Monday, June 15, 2009

Brian Stelter Lets CNN's Jon Klein Talk Off The Record, Then Busts Him On Twitter. That's Not Cool.

In Brian Stelter's widely-circulated NYT piece this morning reporting criticisms of CNN's Iran coverage as weak, there's this quote from an unnamed person at CNN -- attributed, oddly, just to CNN, as though an institution can speak with one voice:

CNN said, “We share people’s expectations of CNN and have delivered far more coverage of the Iranian election and aftermath than any other network.”

Shortly after the story appeared online, Jay Rosen, a frequent Twitterer who teaches at NYU's journalism school, twittered the anonymous CNN quote. In response, Stelter revealed that he had spoken -- "off the record" -- with Jonathan Klein, who oversees the CNN news department as president of CNN/US, after the story appeared online.

Here's Stelter's tweet:

@jayrosen_nyu FYI, Jon Klein did not respond to me until after the #CNNfail story appeared online. He labeled his response off the record.

But if the quote wasn't from Klein -- and apparently it wasn't -- then what was Stelter tweeting about Klein's off-the-record comments on Twitter? It's our view that when a source asks to be kept off the record, that means it's wrong to identify him publicly -- not just in print, but in public forums of any kind. And that would include Twitter.

Stelter has 9,960 followers on Twitter. It may not measure up to the NYT's readership, but anything he tweets counts as public disclosure. He should know better than to bust an arrangement with a confidential source in front of thousands of people he doesn't know -- and to make disclosures on Twitter that he wouldn't in print. Stelter ought to respect the right of sources to communicate with him off the record without the expectation that they'll be busted on Twitter.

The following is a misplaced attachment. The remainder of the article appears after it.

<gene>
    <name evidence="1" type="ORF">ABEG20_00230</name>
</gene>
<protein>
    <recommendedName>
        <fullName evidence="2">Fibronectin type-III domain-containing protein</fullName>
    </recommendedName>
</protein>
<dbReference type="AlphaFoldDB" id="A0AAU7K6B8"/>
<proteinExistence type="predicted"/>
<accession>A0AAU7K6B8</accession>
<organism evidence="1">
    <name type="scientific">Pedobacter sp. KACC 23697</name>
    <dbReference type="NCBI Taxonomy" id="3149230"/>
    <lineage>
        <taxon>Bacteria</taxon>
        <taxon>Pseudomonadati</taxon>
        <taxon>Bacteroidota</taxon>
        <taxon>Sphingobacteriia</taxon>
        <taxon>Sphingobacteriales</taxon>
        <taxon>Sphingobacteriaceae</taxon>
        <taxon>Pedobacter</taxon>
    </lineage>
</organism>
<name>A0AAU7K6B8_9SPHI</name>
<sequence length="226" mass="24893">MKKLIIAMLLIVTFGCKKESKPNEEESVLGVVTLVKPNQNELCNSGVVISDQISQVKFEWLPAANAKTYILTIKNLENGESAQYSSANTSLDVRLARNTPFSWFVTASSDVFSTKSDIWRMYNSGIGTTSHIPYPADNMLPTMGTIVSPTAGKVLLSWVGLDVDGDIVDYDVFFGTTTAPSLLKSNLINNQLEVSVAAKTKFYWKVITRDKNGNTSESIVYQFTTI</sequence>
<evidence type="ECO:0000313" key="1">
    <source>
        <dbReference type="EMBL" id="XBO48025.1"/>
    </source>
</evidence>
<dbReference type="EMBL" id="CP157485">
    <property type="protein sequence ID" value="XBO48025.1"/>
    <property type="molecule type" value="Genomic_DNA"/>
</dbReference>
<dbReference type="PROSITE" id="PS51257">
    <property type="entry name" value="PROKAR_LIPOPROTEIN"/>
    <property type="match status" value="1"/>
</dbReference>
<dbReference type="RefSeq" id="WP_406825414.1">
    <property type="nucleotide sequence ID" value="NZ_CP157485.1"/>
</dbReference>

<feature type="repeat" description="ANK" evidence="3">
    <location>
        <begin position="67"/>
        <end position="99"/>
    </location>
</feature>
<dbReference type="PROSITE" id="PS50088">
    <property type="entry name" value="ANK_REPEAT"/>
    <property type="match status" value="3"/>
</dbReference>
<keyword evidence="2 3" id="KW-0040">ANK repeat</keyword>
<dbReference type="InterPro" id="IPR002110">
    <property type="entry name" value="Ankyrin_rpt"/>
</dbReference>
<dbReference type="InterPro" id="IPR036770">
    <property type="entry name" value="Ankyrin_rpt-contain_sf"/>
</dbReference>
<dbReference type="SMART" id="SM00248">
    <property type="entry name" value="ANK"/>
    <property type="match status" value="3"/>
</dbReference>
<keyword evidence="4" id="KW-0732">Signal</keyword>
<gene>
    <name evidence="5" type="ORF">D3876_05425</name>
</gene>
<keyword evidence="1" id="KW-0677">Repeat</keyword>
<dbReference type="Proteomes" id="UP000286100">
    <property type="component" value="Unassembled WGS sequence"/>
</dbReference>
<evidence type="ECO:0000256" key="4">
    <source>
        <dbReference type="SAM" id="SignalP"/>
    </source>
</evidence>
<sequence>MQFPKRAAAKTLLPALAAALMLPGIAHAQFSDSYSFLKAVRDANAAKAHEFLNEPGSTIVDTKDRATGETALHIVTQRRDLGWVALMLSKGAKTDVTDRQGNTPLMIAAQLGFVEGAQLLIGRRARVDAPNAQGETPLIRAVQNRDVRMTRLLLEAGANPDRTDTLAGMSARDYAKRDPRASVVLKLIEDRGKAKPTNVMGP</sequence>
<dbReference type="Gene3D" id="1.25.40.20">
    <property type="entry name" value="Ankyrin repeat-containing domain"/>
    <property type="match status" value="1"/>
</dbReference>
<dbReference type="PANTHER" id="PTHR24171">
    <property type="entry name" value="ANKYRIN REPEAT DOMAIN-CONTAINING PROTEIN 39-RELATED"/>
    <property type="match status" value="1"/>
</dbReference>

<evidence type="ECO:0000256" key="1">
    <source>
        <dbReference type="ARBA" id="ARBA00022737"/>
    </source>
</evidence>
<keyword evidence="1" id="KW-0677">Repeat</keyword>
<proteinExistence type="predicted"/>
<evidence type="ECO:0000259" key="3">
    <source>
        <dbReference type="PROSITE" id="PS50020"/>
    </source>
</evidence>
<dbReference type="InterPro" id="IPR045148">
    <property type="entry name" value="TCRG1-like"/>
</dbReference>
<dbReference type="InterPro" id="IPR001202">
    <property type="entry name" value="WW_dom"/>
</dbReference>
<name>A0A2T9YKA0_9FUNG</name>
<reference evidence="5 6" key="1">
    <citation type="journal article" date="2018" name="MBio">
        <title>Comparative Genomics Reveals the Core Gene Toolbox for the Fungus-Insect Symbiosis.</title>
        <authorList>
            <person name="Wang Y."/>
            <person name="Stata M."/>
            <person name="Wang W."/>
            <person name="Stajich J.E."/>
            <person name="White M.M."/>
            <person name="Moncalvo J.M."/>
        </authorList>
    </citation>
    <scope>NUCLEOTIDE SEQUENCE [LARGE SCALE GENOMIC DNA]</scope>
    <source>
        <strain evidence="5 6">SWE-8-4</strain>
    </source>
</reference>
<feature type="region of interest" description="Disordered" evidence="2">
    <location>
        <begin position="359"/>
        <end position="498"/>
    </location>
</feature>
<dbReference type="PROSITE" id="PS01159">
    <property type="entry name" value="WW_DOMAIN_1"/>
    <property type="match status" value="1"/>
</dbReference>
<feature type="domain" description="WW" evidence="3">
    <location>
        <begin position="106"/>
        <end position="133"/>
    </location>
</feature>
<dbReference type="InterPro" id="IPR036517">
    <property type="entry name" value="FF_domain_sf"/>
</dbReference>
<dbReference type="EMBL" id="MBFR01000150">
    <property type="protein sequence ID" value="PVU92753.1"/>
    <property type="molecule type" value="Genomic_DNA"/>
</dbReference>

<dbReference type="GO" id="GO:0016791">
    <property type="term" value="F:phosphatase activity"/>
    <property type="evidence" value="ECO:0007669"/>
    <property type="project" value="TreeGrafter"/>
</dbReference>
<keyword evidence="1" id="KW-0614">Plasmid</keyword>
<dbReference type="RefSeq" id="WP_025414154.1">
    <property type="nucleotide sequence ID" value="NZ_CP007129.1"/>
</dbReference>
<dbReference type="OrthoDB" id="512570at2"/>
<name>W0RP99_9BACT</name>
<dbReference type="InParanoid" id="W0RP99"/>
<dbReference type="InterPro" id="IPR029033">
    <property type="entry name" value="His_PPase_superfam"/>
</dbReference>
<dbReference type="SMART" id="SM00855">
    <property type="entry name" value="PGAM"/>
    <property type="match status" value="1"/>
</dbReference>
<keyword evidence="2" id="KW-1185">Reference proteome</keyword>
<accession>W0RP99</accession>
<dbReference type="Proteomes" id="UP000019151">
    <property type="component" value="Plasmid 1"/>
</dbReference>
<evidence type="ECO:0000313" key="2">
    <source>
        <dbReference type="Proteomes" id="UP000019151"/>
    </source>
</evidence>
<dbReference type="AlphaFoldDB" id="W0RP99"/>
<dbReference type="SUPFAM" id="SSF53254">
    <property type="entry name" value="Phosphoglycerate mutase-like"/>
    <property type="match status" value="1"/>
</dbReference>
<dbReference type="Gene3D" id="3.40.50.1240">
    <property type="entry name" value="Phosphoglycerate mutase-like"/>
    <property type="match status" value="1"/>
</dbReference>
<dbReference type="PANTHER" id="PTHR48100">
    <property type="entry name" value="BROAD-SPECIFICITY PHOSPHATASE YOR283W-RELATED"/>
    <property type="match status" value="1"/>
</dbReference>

One Twitterer has suggested a "grey area" that would allow Stelter to report on having had an off-the-record conversation with Klein, while not divulging its contents. But we see no grey area about confidentiality, and the rules should be no less stringent on this point. It's not the intention of a confidential source to have his/her identity as a source revealed on Twitter, or anywhere else, even if not quoted. That's the rule-break to which our headline refers.

In any case, we have emailed Stelter for his comment/explanation, and will report it as soon as he responds.

UPDATE: Here are the comments from Stelter, with replies from The NYTPicker:

From Brian Stelter, 10:47 a.m.:

Your post is, as you put it, "not cool." I would never, ever disclose a source who demands anonymity. Why would any person jump to that conclusion?

The comment in the story comes from a CNN spokeswoman. If the comment had come from Mr. Klein, it would have said so.

On Twitter, I informed Jay Rosen that Mr. Klein had not commented because Mr. Rosen had asked about it hours ago. Avid followers of the #CNNfail story may have found it interesting that Mr. Klein declined to reply until after the story appeared.

May I suggest that there are, occasionally, reasons to wait publishing until the subject of the post responds to an e-mail?



From The NYTPicker, 11:21 a.m.:

Thanks for your comment. However, it doesn't address the point of our post.

Your tweet clearly identified Klein as someone you interviewed "off the record." Whether the quote in your story came from Klein isn't the point. Your disclosure on Twitter violated the off-the-record terms of the interview, and disclosed the identity of a news source who demanded anonymity.